By Brad Fauber
STRASBURG -- The 2013 season turned into a grind for Strasburg as injuries took their toll and the Rams lost six of their final seven games, limping to a 3-7 record and falling short of the Group 2A playoffs.
But this year's Rams are hoping to glean some positives from some of last season's disappointment.
"We've got a lot of guys who got time [last year] because of injuries," Rams senior tight end/defensive end Ryan Smoot said. "I know last year it was a bad thing for us but I think it's going to pay off a little bit this year that we had some guys play some key roles in some big games for us. We didn't win many of them but they were still key games that guys got to play in."
That experience will be as important as ever for Strasburg this season. The Rams have just nine seniors -- two who have rejoined the program for the first time since their eighth-grade seasons -- out of about 40 players on the varsity roster this season, meaning many underclassmen are going to be thrust into important roles.
It will certainly be a challenge for head coach Mark Roller and his staff to groom the Rams' young and unproven players into consistent varsity contributors, but Strasburg's biggest strength this season could reside in the experience that it does have back.
Ryan Smoot, quarterback Mark Smoot, running back/linebacker Colton Funk and offensive/defensive linemen Aaron Lozado and Joe Giallonardo comprise what Roller calls Strasburg's biggest strength this season -- a group of seniors who provide leadership and experience at some key positions on the field for the Rams.
"I think just having those five guys -- Ryan, Mark, Colton, Joe and Aaron -- that have been playing since they were sophomores ... their attitude is going to be something that helps lead these younger guys," Roller said.
Four of those five seniors will be playing both ways for the Rams this fall. Mark Smoot, the only exception, provides some stability at quarterback and has had a year to get comfortable in his role under center for Strasburg.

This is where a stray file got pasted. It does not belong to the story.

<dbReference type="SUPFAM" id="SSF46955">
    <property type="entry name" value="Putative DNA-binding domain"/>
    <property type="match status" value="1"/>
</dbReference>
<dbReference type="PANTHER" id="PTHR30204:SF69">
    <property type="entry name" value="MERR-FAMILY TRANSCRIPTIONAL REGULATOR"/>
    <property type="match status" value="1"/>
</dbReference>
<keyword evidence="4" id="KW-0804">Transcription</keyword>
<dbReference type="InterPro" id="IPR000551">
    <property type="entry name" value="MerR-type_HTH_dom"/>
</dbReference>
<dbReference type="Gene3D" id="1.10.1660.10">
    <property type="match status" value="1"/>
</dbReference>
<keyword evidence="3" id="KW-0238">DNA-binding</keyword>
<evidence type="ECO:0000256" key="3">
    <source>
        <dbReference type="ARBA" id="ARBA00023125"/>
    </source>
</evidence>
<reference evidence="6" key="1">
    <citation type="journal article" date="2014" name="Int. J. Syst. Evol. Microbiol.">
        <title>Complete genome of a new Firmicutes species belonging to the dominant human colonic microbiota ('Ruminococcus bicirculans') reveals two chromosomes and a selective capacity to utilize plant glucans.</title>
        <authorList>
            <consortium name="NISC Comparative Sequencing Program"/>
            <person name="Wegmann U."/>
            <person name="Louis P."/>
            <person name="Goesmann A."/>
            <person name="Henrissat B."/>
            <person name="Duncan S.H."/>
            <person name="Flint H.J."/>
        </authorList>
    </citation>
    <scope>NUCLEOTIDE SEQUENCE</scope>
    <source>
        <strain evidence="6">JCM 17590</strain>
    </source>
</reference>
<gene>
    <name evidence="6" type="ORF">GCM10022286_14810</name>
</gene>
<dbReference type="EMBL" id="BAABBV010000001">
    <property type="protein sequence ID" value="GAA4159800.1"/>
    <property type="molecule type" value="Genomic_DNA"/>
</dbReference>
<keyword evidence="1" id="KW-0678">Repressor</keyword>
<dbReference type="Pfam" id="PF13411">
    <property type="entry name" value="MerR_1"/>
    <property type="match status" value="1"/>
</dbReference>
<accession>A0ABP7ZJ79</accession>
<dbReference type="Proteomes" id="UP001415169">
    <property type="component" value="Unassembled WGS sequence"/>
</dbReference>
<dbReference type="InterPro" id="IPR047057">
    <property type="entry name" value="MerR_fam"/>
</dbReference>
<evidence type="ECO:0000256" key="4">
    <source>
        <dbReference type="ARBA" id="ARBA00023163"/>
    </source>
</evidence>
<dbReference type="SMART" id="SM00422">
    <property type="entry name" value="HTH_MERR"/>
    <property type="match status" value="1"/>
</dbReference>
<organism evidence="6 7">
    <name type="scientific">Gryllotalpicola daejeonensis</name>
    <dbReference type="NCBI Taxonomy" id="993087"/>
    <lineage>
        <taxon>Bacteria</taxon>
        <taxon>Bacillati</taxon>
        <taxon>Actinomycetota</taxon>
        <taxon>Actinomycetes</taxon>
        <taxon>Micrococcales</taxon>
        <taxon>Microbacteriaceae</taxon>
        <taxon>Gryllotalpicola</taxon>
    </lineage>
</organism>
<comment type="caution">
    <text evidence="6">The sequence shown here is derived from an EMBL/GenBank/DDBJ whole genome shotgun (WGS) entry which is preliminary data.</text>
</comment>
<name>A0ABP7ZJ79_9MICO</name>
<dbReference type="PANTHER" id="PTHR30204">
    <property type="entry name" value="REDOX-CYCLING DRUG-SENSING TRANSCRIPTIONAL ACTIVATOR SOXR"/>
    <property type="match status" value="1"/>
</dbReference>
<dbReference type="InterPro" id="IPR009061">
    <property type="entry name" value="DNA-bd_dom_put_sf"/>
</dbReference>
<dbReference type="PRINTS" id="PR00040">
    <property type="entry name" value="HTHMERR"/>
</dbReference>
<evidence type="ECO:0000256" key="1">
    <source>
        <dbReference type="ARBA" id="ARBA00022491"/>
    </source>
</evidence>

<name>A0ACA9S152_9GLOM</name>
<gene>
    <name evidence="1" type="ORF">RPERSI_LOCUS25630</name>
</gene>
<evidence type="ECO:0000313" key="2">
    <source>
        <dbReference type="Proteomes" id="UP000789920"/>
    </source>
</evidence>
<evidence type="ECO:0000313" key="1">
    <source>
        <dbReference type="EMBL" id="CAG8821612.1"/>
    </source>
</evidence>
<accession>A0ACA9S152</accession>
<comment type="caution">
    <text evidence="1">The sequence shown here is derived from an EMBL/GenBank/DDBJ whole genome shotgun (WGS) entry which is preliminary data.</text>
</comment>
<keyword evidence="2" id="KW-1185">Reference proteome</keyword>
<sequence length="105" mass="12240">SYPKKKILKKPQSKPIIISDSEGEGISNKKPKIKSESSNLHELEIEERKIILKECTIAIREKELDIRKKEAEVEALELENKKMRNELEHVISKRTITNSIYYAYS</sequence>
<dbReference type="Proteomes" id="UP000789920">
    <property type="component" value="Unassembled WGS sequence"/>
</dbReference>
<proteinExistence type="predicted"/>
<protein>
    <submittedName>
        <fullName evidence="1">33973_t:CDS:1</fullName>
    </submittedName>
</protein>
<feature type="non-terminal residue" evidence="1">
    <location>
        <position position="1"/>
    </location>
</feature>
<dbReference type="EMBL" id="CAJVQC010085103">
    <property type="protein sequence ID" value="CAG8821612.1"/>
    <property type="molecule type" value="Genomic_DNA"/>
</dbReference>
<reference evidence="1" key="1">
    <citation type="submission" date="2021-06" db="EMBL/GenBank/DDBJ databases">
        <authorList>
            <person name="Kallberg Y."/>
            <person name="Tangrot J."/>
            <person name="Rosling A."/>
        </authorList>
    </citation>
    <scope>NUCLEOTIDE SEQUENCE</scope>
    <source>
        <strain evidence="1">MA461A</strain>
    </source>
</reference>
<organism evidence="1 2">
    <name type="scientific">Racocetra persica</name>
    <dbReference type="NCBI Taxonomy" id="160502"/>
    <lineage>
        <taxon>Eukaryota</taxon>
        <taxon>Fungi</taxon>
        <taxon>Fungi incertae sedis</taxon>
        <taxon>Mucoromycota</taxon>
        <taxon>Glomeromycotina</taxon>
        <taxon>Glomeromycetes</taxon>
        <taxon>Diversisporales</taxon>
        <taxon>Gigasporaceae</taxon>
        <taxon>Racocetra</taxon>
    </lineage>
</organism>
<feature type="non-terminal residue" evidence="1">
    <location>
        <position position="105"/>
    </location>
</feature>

Last year, Mark Smoot completed 118 of 222 passes for 1,637 yards, 20 touchdowns and 10 interceptions. Roller said he expects to be able to throw the ball more this season now that Mark Smoot is confident in his role.
"At the beginning of last year I was rusty," Mark Smoot said. "Those first couple games I was terrible... The later part of last year I had some good games. This year I've got to be solid the whole year. Just having that year, the game is slower. The beginning of last year those first three games, the game was just fast."
Ryan Smoot (22 catches, 482 yards, seven touchdowns in 2013) became the go-to passing target at tight end last season after Jonathan Kloosterman -- a James Madison University walk-on this fall -- went down with an injury during the first half of the season and should reprise that role this year, and Funk (169 carries, 874 yards, four touchdowns last year) provides a veteran presence in the backfield. But Mark Smoot also will be working with some uncertainty around him on offense as the Rams have to rebuild their offensive line around Lozado and Giallonardo.
The receiving corps will also feature plenty of new faces, although the Rams have received some new additions to the program that should bring speed and athleticism to the passing game. Seniors Cody Darr and Noah St. Clair and juniors Nate Butler and Trevin Howard -- all first-year varsity football players -- are in the mix at wide receiver alongside returning juniors Tyrik "Papoose" Steed and Austin Schlentner.
Roller said he was particularly impressed with the speed of Darr, Howard and St. Clair during a pursuit drill early in fall practice, and he added that Butler quickly grasped the concepts thrown at him during the first week of drills.
"I look for him to play a lot, probably on both sides of the ball just because he's so skilled," Roller said of Butler.
Defensively, Strasburg returns four of its top five leading tacklers from last season, including Ryan Smoot (team-high 90 tackles in 2013), Funk (70 tackles) and linebackers Justin Carr (52 tackles) and Zach McDonald (45 tackles).
The secondary will feature inexperienced talent across the board, with Strasburg's receivers also battling for spots in a wide-open competition in the defensive backfield.
Much of Strasburg's success will depend on how quickly the Rams' inexperienced players can get comfortable in their increased roles.
"They're young, they're raw -- you can see that right now. But they're athletic," Ryan Smoot said of Strasburg's young talent. "They've played some other sports, so you know they have some ball skills and stuff like that. We hope that they can contribute a little bit."
Contact staff writer Brad Fauber at 540-465-5137 ext. 184, or firstname.lastname@example.org. Follow on Twitter @BradFauberNVD